Global Policy Forum

Creating A Country To Avoid Jurisdiction


By David Canton

The London Free Press
June 16, 2000

Sealand is a country - or at least claims to be one -- located a few kilometres off the coast of England.

Recent reports claim a new company called Havenco plans to introduce a " data haven" in Sealand. The purpose of this haven is to house Internet servers that operate beyond the jurisdiction of traditional governments. The intent is that the company's Web operations hosted on the servers will not be subject to various states' laws. The only thing Havenco will prevent is spam (unsolicited bulk e-mail), mounting attacks on other computer systems and child pornography. Whether or not this plan will actually work is another matter.

Notwithstanding any claims of the Sealand government, there is some doubt whether the country actually exists. This "country" consists of a small concrete platform anchored in six metres of water about 10 kilometres off the English coast. According to the official Web site of the principality of Sealand, the country was formed in September 1967. The platform was constructed during the Second World War for military purposes, but abandoned after the war. The creation of the country in 1967 occurred when an individual occupied the platform and declared it an independent country.

The Web site contains an explanation of why it is a country and pictures of Sealand diplomatic visas and passports, coins, licence plates, stamps and the platform itself. One has to wonder why a country the size of a sports field needs licence plates.

Its claim to be an independent country may be dubious -- at the very least humorous -- however, it does raise an interesting discussion regarding jurisdiction and the Internet. Creating a haven to avoid the jurisdiction of other states' laws that relate to the Internet is not as simple as locating your servers in a site outside of those countries.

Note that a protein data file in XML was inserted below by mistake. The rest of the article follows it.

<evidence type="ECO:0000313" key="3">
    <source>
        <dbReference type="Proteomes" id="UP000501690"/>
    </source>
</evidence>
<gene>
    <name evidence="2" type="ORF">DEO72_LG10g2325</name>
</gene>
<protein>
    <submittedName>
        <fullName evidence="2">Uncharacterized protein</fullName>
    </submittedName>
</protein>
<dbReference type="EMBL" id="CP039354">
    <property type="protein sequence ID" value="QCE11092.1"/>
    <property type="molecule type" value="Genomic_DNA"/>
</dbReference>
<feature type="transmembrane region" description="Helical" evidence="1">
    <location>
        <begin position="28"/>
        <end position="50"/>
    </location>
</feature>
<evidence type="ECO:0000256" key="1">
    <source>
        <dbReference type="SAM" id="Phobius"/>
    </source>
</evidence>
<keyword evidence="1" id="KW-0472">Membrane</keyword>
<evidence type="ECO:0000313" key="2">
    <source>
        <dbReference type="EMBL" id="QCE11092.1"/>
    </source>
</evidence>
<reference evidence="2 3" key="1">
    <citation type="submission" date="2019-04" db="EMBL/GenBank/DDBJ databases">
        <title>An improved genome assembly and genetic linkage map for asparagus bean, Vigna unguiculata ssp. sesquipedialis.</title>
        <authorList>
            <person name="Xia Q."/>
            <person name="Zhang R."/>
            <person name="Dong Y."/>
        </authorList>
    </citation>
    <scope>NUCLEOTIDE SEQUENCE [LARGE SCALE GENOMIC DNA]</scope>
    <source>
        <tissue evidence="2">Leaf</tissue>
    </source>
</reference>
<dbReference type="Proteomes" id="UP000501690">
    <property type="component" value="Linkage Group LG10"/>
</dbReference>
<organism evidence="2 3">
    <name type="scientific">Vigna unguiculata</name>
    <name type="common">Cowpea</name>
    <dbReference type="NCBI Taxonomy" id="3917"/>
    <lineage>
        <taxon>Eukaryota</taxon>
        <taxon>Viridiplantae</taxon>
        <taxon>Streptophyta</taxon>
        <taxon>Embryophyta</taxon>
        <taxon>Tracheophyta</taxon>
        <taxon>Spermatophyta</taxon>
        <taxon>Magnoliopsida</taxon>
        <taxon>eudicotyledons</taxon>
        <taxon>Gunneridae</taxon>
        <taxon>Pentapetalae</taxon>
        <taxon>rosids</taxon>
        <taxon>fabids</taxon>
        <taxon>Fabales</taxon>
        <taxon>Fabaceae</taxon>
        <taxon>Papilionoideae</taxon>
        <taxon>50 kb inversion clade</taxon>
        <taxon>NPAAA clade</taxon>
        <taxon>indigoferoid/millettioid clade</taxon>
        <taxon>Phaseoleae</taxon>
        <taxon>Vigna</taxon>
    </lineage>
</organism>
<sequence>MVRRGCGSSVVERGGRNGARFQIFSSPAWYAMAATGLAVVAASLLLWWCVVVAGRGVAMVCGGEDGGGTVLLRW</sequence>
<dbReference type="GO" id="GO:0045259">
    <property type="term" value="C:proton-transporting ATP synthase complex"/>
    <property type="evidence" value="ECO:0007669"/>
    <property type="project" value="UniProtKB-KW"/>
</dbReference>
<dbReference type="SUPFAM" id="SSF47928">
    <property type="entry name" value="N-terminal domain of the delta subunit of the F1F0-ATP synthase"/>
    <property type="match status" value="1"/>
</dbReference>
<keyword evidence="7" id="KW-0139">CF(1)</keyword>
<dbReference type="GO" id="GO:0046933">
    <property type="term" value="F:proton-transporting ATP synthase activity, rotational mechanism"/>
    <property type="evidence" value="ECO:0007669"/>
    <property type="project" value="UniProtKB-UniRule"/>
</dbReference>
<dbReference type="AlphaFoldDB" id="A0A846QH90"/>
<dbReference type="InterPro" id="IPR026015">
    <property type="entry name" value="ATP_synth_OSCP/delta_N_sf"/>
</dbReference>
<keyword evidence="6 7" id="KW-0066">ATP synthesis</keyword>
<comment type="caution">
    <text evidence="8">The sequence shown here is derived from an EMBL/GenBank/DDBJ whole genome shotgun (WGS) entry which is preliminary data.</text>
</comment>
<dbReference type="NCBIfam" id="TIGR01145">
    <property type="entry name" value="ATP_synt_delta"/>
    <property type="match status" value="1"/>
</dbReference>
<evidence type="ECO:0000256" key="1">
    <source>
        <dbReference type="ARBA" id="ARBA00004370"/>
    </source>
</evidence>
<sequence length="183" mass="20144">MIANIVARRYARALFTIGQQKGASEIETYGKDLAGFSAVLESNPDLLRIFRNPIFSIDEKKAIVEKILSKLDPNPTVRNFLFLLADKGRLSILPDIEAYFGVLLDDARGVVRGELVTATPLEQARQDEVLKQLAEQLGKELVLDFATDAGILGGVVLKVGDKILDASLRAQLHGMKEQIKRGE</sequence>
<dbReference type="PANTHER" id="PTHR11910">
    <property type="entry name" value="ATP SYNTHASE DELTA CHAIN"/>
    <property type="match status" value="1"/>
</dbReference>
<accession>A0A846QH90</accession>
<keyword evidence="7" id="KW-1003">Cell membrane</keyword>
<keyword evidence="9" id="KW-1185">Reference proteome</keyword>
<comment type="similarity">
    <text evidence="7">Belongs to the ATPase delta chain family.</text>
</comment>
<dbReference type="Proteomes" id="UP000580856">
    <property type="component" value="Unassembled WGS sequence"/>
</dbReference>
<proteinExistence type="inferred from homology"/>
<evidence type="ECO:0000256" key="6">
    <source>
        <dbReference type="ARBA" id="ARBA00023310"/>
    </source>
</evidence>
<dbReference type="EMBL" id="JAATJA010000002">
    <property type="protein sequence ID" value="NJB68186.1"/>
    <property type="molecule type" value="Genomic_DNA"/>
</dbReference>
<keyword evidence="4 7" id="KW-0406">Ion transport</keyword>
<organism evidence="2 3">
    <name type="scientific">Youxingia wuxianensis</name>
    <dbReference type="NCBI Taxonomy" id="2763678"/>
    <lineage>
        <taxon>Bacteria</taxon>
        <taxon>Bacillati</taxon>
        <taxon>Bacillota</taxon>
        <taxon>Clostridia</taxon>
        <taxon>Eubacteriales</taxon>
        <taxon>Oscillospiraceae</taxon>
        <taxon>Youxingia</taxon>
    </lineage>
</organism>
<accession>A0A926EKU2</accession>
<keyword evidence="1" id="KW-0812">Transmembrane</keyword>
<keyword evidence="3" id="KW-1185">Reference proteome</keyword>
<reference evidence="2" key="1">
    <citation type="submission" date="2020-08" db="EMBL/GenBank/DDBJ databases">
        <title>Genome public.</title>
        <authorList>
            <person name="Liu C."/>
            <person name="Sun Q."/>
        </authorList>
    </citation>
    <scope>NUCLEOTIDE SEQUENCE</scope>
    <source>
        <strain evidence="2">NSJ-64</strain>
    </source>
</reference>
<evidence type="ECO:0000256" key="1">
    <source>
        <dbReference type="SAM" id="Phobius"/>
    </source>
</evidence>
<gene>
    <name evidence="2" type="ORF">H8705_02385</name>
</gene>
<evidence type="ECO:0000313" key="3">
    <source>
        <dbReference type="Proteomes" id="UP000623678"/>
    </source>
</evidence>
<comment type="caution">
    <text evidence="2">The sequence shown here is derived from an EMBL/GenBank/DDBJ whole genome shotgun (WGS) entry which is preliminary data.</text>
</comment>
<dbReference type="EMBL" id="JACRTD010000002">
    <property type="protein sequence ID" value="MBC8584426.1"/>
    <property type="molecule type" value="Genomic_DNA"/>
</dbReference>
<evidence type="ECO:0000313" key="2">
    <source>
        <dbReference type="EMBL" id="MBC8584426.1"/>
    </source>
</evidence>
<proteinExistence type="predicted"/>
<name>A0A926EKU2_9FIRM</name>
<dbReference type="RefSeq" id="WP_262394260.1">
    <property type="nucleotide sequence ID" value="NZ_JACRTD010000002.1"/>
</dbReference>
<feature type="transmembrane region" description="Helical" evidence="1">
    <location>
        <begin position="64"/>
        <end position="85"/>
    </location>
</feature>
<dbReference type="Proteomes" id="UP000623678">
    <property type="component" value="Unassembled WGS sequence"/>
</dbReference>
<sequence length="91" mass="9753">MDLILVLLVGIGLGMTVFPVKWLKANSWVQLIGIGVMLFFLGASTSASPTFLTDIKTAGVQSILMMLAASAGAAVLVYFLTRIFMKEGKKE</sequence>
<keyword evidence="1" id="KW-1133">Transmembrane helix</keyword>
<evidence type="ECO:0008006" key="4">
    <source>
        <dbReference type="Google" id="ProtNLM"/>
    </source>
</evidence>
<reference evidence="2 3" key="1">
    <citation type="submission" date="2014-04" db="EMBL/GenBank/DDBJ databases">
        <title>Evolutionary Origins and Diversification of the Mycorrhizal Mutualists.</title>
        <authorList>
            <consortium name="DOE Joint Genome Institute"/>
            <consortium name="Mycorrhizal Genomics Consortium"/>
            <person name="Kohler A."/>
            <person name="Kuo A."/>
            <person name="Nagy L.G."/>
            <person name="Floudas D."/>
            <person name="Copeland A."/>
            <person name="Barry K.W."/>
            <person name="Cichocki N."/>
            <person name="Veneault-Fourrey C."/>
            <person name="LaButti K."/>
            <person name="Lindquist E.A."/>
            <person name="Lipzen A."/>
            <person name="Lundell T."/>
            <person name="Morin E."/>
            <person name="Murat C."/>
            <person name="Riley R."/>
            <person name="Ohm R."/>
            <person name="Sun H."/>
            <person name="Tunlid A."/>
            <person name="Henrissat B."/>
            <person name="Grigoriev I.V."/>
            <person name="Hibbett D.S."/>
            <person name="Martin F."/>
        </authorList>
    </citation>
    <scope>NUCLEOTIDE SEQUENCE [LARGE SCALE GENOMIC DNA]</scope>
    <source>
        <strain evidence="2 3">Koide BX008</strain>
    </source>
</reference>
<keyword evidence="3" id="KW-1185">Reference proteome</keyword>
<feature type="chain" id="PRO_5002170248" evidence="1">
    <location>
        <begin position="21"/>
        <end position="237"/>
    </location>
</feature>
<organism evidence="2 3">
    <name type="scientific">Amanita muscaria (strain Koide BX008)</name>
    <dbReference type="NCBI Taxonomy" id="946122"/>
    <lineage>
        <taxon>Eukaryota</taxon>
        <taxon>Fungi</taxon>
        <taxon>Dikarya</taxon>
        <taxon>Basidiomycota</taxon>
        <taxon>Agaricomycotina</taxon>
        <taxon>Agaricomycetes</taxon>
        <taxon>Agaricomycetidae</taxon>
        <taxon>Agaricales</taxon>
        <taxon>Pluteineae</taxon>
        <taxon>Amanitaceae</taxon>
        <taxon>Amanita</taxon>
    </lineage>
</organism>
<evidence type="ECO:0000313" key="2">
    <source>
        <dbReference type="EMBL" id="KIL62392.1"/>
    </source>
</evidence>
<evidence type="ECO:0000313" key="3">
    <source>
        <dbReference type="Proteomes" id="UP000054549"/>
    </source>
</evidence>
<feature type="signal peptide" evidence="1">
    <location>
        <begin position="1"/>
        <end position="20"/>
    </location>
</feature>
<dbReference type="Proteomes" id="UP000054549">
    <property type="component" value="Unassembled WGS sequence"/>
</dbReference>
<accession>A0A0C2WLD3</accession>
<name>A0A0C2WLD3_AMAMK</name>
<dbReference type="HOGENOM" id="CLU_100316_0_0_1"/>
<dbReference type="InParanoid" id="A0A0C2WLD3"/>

Even if one assumes the country of Sealand is legitimate, there are other hurdles to overcome. The issue of whether a state has jurisdiction over someone or something can lead to different answers depending on whether one is dealing with criminal, civil or tax laws. For civil matters such as terms of purchase and sale from an Internet site, a Web site owner can declare jurisdiction within its posted terms and conditions. North American judicial pronouncements to date tend to recognize such choice of law clauses. The more interactive a Web site is with an individual in another state, the more likely that state will choose to assert its civil jurisdiction.

One issue related to civil jurisdiction is the geographical location of the parties. In the Sealand scenario, while the servers will be located in the country of Sealand, the owners of the business and the operators will be resident in another country. States generally view jurisdiction in criminal matters in a different light than civil. Criminal matters regarding Internet sites operated from Sealand would include such things as gambling, obscenity, defamation and money laundering.

States will desire to control such conduct if their citizens are affected. Last summer, a New York court effectively ruled that an online gambling operation run from a server in Antigua -- where the operation was licensed to operate -- had to block New York residents from using the service. Australia is currently considering passing laws to restrict the availability of online gambling to its citizens.

Jurisdiction for tax issues is determined by other tests. The effectiveness and applicability of offshore tax havens are often more mythical than real. Only time will tell how successful the Havenco attempt on Sealand will be. While such cases are interesting for lawyers, the last thing clients want to hear is that they have an interesting matter.

More Information on Experimental States


FAIR USE NOTICE: This page contains copyrighted material the use of which has not been specifically authorized by the copyright owner. Global Policy Forum distributes this material without profit to those who have expressed a prior interest in receiving the included information for research and educational purposes. We believe this constitutes a fair use of any such copyrighted material as provided for in 17 U.S.C § 107. If you wish to use copyrighted material from this site for purposes of your own that go beyond fair use, you must obtain permission from the copyright owner.